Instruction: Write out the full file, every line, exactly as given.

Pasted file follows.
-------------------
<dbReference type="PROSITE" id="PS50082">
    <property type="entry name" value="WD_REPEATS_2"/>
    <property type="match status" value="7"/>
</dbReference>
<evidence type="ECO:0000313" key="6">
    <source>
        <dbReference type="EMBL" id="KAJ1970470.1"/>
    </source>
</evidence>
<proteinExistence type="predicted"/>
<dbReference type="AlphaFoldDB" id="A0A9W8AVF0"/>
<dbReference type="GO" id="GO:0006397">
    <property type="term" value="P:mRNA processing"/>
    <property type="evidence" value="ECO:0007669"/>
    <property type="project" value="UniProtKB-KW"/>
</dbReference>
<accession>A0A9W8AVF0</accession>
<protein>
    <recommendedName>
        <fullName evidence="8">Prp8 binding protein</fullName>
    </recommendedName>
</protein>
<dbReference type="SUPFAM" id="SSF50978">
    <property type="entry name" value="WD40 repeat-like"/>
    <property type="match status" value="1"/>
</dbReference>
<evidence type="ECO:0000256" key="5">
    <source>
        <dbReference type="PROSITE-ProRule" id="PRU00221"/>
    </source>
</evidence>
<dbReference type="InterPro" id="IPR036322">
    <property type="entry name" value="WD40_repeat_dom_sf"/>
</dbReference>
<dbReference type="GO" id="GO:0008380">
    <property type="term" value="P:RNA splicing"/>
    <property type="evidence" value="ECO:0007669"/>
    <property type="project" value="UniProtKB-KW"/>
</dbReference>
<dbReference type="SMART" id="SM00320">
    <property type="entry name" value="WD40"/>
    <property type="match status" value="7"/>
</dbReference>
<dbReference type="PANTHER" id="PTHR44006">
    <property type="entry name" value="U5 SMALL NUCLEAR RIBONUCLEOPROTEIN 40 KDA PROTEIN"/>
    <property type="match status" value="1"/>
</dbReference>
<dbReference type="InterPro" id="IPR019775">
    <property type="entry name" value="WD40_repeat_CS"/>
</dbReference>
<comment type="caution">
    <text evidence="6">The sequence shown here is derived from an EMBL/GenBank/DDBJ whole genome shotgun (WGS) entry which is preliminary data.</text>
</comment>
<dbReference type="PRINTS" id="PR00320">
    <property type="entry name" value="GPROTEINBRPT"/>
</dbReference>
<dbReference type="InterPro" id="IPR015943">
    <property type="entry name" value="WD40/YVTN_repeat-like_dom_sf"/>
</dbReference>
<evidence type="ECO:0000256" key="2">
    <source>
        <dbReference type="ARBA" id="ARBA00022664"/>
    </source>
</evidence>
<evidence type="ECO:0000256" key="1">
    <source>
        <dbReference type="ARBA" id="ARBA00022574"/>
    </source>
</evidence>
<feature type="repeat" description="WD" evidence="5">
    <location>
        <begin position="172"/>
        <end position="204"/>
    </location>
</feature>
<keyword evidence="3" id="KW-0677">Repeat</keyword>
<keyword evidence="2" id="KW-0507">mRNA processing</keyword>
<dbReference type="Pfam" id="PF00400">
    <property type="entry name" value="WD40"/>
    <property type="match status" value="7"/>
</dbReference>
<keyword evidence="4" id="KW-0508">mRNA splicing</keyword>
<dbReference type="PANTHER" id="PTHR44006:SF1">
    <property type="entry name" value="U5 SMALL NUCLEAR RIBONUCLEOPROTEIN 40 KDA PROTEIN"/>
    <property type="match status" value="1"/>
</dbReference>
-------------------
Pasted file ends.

<dbReference type="PROSITE" id="PS50082">
    <property type="entry name" value="WD_REPEATS_2"/>
    <property type="match status" value="7"/>
</dbReference>
<evidence type="ECO:0000313" key="6">
    <source>
        <dbReference type="EMBL" id="KAJ1970470.1"/>
    </source>
</evidence>
<proteinExistence type="predicted"/>
<dbReference type="AlphaFoldDB" id="A0A9W8AVF0"/>
<dbReference type="GO" id="GO:0006397">
    <property type="term" value="P:mRNA processing"/>
    <property type="evidence" value="ECO:0007669"/>
    <property type="project" value="UniProtKB-KW"/>
</dbReference>
<accession>A0A9W8AVF0</accession>
<protein>
    <recommendedName>
        <fullName evidence="8">Prp8 binding protein</fullName>
    </recommendedName>
</protein>
<dbReference type="SUPFAM" id="SSF50978">
    <property type="entry name" value="WD40 repeat-like"/>
    <property type="match status" value="1"/>
</dbReference>
<evidence type="ECO:0000256" key="5">
    <source>
        <dbReference type="PROSITE-ProRule" id="PRU00221"/>
    </source>
</evidence>
<dbReference type="InterPro" id="IPR036322">
    <property type="entry name" value="WD40_repeat_dom_sf"/>
</dbReference>
<dbReference type="GO" id="GO:0008380">
    <property type="term" value="P:RNA splicing"/>
    <property type="evidence" value="ECO:0007669"/>
    <property type="project" value="UniProtKB-KW"/>
</dbReference>
<dbReference type="SMART" id="SM00320">
    <property type="entry name" value="WD40"/>
    <property type="match status" value="7"/>
</dbReference>
<dbReference type="PANTHER" id="PTHR44006">
    <property type="entry name" value="U5 SMALL NUCLEAR RIBONUCLEOPROTEIN 40 KDA PROTEIN"/>
    <property type="match status" value="1"/>
</dbReference>
<dbReference type="InterPro" id="IPR019775">
    <property type="entry name" value="WD40_repeat_CS"/>
</dbReference>
<comment type="caution">
    <text evidence="6">The sequence shown here is derived from an EMBL/GenBank/DDBJ whole genome shotgun (WGS) entry which is preliminary data.</text>
</comment>
<dbReference type="PRINTS" id="PR00320">
    <property type="entry name" value="GPROTEINBRPT"/>
</dbReference>
<dbReference type="InterPro" id="IPR015943">
    <property type="entry name" value="WD40/YVTN_repeat-like_dom_sf"/>
</dbReference>
<evidence type="ECO:0000256" key="2">
    <source>
        <dbReference type="ARBA" id="ARBA00022664"/>
    </source>
</evidence>
<evidence type="ECO:0000256" key="1">
    <source>
        <dbReference type="ARBA" id="ARBA00022574"/>
    </source>
</evidence>
<feature type="repeat" description="WD" evidence="5">
    <location>
        <begin position="172"/>
        <end position="204"/>
    </location>
</feature>
<keyword evidence="3" id="KW-0677">Repeat</keyword>
<keyword evidence="2" id="KW-0507">mRNA processing</keyword>
<dbReference type="Pfam" id="PF00400">
    <property type="entry name" value="WD40"/>
    <property type="match status" value="7"/>
</dbReference>
<keyword evidence="4" id="KW-0508">mRNA splicing</keyword>
<dbReference type="PANTHER" id="PTHR44006:SF1">
    <property type="entry name" value="U5 SMALL NUCLEAR RIBONUCLEOPROTEIN 40 KDA PROTEIN"/>
    <property type="match status" value="1"/>
</dbReference>